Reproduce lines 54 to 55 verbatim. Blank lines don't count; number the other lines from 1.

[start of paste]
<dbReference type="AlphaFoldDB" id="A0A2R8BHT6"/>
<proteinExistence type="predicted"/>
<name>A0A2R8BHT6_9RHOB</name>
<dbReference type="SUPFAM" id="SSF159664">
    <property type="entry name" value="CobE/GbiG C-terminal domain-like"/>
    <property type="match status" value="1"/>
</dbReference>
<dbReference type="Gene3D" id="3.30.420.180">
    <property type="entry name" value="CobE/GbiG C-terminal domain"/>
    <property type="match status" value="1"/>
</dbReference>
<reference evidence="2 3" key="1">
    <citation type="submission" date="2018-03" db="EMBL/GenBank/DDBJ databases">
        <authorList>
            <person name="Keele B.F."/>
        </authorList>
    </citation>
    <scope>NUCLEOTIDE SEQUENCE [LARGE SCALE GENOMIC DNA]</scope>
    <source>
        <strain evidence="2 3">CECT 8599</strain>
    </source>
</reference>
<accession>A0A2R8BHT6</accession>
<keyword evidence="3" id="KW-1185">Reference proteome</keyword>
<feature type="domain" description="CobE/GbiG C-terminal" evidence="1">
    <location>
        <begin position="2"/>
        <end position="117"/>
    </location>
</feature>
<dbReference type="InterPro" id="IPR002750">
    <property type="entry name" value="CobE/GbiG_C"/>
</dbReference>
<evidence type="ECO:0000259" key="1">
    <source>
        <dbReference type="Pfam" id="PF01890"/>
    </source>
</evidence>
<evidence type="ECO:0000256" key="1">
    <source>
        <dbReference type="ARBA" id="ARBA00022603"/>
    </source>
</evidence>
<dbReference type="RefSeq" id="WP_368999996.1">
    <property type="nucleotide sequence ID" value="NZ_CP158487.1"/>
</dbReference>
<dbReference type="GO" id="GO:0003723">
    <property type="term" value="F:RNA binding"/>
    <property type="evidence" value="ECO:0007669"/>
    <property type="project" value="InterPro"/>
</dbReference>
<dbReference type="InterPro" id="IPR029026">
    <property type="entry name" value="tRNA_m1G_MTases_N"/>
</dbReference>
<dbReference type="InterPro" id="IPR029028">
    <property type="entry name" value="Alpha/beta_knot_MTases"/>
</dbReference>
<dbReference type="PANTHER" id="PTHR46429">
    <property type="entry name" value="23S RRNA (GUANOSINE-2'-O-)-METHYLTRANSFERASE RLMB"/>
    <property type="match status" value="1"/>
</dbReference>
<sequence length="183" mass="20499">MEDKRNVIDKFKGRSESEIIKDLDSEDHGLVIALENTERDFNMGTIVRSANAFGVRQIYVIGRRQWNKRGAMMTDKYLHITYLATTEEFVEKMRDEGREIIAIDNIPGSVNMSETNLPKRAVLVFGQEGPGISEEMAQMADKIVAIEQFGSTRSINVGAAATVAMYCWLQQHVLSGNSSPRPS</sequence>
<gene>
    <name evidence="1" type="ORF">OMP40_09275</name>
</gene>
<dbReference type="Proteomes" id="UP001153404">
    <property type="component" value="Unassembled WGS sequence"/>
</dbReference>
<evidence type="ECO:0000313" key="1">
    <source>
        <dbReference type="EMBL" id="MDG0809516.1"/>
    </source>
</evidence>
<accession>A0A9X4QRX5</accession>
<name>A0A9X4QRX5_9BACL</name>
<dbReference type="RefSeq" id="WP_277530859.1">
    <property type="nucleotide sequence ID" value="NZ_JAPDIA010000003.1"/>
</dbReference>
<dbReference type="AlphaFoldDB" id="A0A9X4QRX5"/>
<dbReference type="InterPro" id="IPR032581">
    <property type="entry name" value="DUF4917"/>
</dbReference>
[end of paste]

</dbReference>
<dbReference type="InterPro" id="IPR029028">